One year later, community remembers fallen graduate student

Around 60 people gathered Wednesday to commemorate the life of Amadou Cisse one year after the 28-year-old chemistry graduate student was murdered near the intersection of East 61st Street and South Ellis Avenue.

By Adrian Florido

[img id=”77037″ align=”alignleft”] Around 60 people gathered Wednesday to commemorate the life of Amadou Cisse one year after the 28-year-old chemistry graduate student was murdered near the intersection of East 61st Street and South Ellis Avenue. Cisse, a native of Senegal and an active member of the University’s Muslim community, was just three weeks shy of receiving his Ph.D. when he was gunned down during a failed robbery attempt in the early morning hours of November 19, 2007.

The murder was one in a string of violent assaults committed throughout Hyde Park over the course of several hours that night. Cisse’s was the first murder of a U of C student in 30 years. The incident prompted a swift reaction from University administrators to revamp campus security measures, including increased police patrols, extended late-night shuttle service, and an e-mail crime alert system.

Four teenagers were arrested in connection with the crime, and each is awaiting trial on charges ranging from attempted armed robbery to first-degree murder.

On Wednesday, friends, acquaintances, and University officials who took to the lectern in Bond Chapel did not dwell on the somber details of that night but on the life of the man they invariably described as a passionate believer in human dignity, whose desire to return to Senegal to improve the country’s social conditions was reflected in his diligence and frugality as a student.

“He was very well trusted by his friends, very well liked by all the people who shared moments with him in his life,” said Mahmoud Ismail, professor in obstetrics and gynecology, during his opening remarks. “Only God knows what promises he had in him for humanity, how he would have affected the lives of the people.”

George Vasillev, president of the International House Residents’ Council, recalled discussions that Cisse often had while dining at I-House, where he lived for the duration of his six years at the University. Despite his gentle nature, he would become passionate when debating the prospects for social change in impoverished communities.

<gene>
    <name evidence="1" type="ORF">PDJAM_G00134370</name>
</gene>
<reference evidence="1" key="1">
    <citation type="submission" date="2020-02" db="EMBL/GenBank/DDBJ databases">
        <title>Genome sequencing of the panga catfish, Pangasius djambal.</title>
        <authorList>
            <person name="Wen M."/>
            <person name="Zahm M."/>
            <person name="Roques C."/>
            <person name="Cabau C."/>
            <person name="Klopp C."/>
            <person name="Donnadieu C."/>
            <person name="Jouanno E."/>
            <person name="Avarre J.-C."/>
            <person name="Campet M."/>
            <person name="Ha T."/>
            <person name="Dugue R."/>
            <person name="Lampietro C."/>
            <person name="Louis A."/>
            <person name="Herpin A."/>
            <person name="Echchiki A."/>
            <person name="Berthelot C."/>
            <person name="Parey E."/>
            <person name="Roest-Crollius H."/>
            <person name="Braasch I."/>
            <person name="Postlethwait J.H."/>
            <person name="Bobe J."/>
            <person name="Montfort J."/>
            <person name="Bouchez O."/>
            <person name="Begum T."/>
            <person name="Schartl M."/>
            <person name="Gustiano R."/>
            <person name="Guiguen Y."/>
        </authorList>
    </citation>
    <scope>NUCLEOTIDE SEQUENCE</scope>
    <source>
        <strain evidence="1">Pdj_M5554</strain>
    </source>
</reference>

“He wouldn’t let anyone off the hook lightly…. He would argue from the position of goodness,” Vasillev said. “I remember arguing a point about…the limitations of public policy to bring the greatest good to the greatest number of people. He said, ‘No.’ He would have none of that.”

“He planned to take care of his family,” said Mumtaz Champsi, a representative of Hyde Park Muslim Families. “He wanted to go back and help his impoverished community.”

Several speakers, including Champsi, spoke of the degree to which Cisse chose to forgo even basic necessities in order to send remittances home. “He would wash his shirts in the bathtub at I-House so he could save money to send home to his family,” she said.

“He chose hardship to achieve the highest possible academic credentials,” Vasillev said. “He would not have cared for himself before he cared for others.”

Champsi spoke of the deeper tragedy of Cisse’s having come so close to realizing the opportunities that studying in the United States affords immigrants.

“Amadou was a very peaceful man, and he was also the son of a very brave and trusting mother,” she said. “She sent him to seek knowledge, to be the man she knew he could be…. She sent him to us; she loved him; she trained him well. He stood with integrity even when he was so far from her.”

Champsi lamented that Cisse had been taking advantage of the best that America had to offer when he fell victim to the crime that characterizes the worst aspects of American life.

“We as Americans were not able to protect him,” she said. “We must challenge this violence that took Amadou’s life—we need to question, why do we accept this violence?”

Cisse’s strong identification with his Muslim faith was one of the primary motivators in his efforts to effect social change, several of the speakers said.

“I think there’s no bigger honor than to remember he was a Muslim. He lived a Muslim and died a Muslim,” said Enal Hindi, a member of the Muslim Students Association. “His actions to help his family, help his country…are all actions that speak of a Muslim man.”

Alumnus Omer Mozaffer, a former member of the Muslim Students Association, appealed to attendees to use Cisse’s death to appreciate their own lives more fully. “I’m begging you,” he said.